An autonomous car is good PR and to some it may seem like an inevitability, but as Lee Gomes, a former tech writer for the Wall Street Journal, explains in this Slate piece: The autonomous Google car may never actually happen. This isn’t because Google engineers are incompetent, but because actual, in-the-wild autonomous driving is fraught with countless intractable exceptions. What happens in heavy rain or snow, or when the software behind the camera has trouble recognizing objects that are blown onto the road? What happens when your car approaches a a last minute detour around new construction site?
There are a lot of really great reasons why Apple isn’t building a car. The rumours are pretty explicit; the WSJ is pretty clear that it’s definitely a car project, and not CarPlay-related. Daisuke Wakabayashi, who co-wrote the WSJ story, has decent sources, but he also couched his story in words that make it sound more like a distant and implausible rumour:
The Cupertino, Calif., company has several hundred employees working secretly toward creating an Apple-branded electric vehicle, according to people familiar with the matter. The project, code-named “Titan,” initially is working on the design of a vehicle that resembles a minivan, one of the people said.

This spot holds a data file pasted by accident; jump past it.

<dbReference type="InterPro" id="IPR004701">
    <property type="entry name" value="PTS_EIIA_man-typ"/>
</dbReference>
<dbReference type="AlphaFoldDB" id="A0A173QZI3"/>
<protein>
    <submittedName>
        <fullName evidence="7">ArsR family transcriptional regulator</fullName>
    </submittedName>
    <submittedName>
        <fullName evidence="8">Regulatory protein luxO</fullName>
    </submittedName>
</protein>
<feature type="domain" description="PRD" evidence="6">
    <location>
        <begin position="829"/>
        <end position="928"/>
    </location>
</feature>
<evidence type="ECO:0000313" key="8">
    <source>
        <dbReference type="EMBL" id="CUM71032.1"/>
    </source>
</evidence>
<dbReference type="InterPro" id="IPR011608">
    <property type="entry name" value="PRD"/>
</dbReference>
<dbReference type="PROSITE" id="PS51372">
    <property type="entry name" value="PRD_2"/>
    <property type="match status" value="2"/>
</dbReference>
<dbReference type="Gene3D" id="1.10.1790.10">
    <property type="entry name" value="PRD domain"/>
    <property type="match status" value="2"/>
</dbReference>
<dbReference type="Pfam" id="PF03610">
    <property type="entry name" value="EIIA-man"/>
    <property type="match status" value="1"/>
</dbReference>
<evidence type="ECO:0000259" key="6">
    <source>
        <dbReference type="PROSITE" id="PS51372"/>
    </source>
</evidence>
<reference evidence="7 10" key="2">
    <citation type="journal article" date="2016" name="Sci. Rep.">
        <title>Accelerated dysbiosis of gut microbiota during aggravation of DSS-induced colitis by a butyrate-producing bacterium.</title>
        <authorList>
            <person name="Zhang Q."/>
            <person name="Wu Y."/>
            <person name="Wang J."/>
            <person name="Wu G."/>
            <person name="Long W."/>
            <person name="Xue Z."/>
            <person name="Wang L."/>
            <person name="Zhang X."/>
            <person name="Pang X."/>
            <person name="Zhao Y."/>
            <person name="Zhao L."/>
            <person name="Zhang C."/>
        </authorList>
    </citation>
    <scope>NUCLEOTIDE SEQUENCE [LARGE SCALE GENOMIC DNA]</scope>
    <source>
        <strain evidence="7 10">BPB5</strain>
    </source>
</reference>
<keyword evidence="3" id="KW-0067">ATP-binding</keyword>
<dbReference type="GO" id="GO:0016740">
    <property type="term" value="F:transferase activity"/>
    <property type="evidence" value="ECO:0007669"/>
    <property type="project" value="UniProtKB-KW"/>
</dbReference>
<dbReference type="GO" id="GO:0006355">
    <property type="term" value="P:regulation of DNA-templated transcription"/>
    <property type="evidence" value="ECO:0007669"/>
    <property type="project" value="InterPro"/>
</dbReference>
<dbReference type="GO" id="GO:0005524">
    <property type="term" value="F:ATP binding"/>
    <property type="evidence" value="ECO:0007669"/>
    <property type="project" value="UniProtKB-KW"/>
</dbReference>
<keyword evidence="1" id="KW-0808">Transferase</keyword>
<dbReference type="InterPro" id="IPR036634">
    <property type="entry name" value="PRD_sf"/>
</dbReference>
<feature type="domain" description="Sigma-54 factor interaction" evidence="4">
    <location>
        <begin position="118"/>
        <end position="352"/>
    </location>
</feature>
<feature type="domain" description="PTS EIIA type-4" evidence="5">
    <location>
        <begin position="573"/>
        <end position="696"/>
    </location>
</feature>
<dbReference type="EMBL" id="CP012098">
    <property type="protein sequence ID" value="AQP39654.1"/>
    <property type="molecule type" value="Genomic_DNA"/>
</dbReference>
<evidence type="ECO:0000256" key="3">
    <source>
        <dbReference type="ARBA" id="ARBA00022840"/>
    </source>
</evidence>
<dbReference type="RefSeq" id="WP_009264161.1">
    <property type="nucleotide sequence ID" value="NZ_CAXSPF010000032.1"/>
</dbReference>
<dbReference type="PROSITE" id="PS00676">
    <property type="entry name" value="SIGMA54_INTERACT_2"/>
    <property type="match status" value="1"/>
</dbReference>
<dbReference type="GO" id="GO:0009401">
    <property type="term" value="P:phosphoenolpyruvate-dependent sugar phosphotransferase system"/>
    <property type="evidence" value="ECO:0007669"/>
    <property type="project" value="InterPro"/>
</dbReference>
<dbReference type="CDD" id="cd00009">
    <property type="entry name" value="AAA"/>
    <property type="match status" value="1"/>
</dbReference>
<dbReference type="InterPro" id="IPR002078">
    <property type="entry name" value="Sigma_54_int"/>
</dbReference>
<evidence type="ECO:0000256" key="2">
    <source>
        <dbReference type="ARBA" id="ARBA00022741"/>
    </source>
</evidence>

An Apple spokesman declined to comment.
Apple ultimately could decide not to proceed with a car. In addition, many technologies used in an electric car, such as advanced batteries and in-car electronics, could be useful to other Apple products, including the iPhone and iPad.
Apple often investigates technologies and potential products, going as far as building multiple prototypes for some things that it won’t ever sell. Any car would take several years to complete and obtain safety certifications.
My impression of this whole thing, for what it’s worth, is that Apple experiments with lots of things immediately related to products and services they’re already working on or shipping. They’ve done it with both software and hardware.1
I wouldn’t be surprised if there is, indeed, a team at Apple that is building a very early prototype of an electric car. I doubt the final result is to be a minivan. I think it’s most likely that this is not aimless spitballing, but nor is it something that they’re entirely committed to shipping. Yet.
On the software side — to name just one example — early internal builds of Yosemite included a version of iOS’ Control Centre, similar to Notification Centre, which was to appear on the lefthand side of the screen. This was scrapped in later internal builds. ↩︎